The Middle East Channel

Gold stones, glass houses

The Israeli government has it in for Richard Goldstone. Ever since Goldstone, a Jewish South African judge, issued a report in September charging Israel (and Hamas) with war crimes during the January 2009 invasion of Gaza, Prime Minister Benjamin Netanyahu has attacked him -- and his report -- as a grave threat to Israel's legitimacy.

On Thursday, leading Israeli government officials escalated their campaign against Goldstone, accusing him of sending 28 black South Africans to their deaths while serving as a judge during the apartheid years.

"The judge who sentenced black people to death … is a man of double standards," Knesset Speaker Reuven Rivlin proclaimed. "Such a person should not be allowed to lecture a democratic state defending itself against terrorists." Israeli Deputy Foreign Minister Danny Ayalon insisted, "This so-called respected judge is using this report in order to atone for his sins," likening Goldstone's statement that he was forced to uphold the laws of an unjust regime to "explanations we heard in Nazi Germany after World War II."

And the newspaper Yediot Ahronoth declared breathlessly -- with nods of approval from Jeffrey Goldberg and Jonathan Chait -- that "the man who authored the Goldstone report criticizing the IDF's actions during Operation Cast Lead took an active part in the racist policies of one of the cruelest regimes of the 20th century."

So did Israel's government.

Goldstone's apartheid-era judicial rulings are undoubtedly a blot on his record, but his critics never mention the crucial part he played in shepherding South Africa through its democratic transition and warding off violent threats to a peaceful transfer of power -- a role that led Nelson Mandela to embrace him and appoint him to the country's highest court.

More importantly, Ayalon's and Rivlin's moralism conveniently ignores Israel's history of arming the apartheid regime from the mid-1970s until the early 1990s. By serving as South Africa's primary and most reliable arms supplier during a period of violent internal repression and external aggression, Israel's government did far more to aid the apartheid regime than Goldstone ever did.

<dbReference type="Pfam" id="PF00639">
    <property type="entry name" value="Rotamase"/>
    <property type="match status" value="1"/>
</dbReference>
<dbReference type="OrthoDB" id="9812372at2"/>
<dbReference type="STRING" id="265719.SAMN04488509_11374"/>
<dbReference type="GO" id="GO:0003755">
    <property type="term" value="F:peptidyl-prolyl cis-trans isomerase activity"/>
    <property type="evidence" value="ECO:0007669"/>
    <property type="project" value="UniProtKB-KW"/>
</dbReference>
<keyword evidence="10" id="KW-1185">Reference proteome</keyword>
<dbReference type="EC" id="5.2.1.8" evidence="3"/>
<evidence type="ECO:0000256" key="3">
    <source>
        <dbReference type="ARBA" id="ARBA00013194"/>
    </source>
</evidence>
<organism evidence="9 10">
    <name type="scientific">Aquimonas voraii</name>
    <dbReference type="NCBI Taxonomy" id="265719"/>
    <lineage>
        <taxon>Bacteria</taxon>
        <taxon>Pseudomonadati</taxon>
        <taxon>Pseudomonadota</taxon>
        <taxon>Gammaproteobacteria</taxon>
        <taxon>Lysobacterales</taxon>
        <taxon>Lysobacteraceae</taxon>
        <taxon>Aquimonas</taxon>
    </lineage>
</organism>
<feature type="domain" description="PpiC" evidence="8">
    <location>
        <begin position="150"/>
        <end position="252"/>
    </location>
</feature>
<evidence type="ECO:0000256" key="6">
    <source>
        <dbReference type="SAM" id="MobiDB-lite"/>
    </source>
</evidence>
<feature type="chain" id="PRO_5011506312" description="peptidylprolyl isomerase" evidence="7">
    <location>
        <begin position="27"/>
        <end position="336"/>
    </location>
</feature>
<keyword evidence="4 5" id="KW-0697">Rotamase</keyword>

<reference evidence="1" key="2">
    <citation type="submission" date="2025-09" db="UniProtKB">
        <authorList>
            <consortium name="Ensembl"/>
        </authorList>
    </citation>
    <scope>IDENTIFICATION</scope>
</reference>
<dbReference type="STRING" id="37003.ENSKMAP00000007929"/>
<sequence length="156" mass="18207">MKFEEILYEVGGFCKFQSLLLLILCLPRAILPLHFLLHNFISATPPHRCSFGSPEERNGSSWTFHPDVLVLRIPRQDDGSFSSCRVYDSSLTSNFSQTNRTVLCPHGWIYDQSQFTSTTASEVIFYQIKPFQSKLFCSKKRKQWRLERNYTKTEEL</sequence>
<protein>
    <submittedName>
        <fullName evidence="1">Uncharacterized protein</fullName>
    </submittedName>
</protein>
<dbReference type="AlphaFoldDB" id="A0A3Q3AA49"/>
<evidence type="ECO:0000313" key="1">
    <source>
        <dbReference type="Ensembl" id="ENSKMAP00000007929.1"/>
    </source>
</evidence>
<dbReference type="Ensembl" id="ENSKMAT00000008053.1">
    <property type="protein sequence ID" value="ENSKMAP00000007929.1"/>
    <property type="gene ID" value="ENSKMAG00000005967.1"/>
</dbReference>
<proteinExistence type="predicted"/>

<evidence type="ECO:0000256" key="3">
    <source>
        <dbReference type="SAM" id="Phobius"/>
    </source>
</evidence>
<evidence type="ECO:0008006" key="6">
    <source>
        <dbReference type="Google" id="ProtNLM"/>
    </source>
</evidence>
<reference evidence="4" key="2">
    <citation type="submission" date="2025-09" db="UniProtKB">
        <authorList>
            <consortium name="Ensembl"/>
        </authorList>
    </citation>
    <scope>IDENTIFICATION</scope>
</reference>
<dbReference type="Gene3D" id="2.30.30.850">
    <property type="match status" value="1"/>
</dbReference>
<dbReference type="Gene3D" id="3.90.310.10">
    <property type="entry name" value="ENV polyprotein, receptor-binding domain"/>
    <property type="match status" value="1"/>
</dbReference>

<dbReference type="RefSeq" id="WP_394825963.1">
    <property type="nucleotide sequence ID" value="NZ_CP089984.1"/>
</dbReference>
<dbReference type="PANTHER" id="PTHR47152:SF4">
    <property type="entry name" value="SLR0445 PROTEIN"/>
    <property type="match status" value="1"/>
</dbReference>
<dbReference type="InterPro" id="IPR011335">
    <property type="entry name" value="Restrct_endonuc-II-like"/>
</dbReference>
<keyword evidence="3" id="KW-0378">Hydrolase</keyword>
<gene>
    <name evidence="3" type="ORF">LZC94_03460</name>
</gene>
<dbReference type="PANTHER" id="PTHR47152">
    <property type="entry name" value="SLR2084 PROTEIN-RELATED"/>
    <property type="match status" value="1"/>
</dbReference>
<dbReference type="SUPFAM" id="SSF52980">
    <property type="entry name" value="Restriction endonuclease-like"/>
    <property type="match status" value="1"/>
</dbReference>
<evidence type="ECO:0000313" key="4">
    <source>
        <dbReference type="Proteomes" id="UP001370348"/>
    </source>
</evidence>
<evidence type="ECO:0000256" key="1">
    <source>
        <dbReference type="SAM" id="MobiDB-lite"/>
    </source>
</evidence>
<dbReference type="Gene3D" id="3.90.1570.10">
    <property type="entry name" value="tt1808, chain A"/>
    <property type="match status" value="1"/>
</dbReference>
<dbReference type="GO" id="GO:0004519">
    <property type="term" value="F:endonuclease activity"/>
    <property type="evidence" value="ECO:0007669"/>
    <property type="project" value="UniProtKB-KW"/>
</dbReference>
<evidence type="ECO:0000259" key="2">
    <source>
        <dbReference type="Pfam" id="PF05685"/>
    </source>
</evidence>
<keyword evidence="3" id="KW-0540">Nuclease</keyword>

The Israel-South Africa alliance began in earnest in April 1975 when then-Defense Minister Shimon Peres signed a secret security pact with his South African counterpart, P.W. Botha. Within months, the two countries were doing a brisk trade, closing arms deals totaling almost $200 million; Peres even offered to sell Pretoria nuclear-capable Jericho missiles. By 1979, South Africa had become the Israeli defense industry's single largest customer, accounting for 35 percent of military exports and dwarfing other clients such as Argentina, Chile, Singapore, and Zaire.

High-level exchanges of military personnel soon followed. South Africans joined the Israeli chief of staff in March 1979 for the top-secret test of a new missile system. During Israel's 1982 invasion of Lebanon, the Israeli army took South African Defense Force chief Constand Viljoen and his colleagues to the front lines, and Viljoen routinely flew visiting Israeli military advisors and embassy attachés to the battlefield in Angola where his troops were battling Angolan and Cuban forces.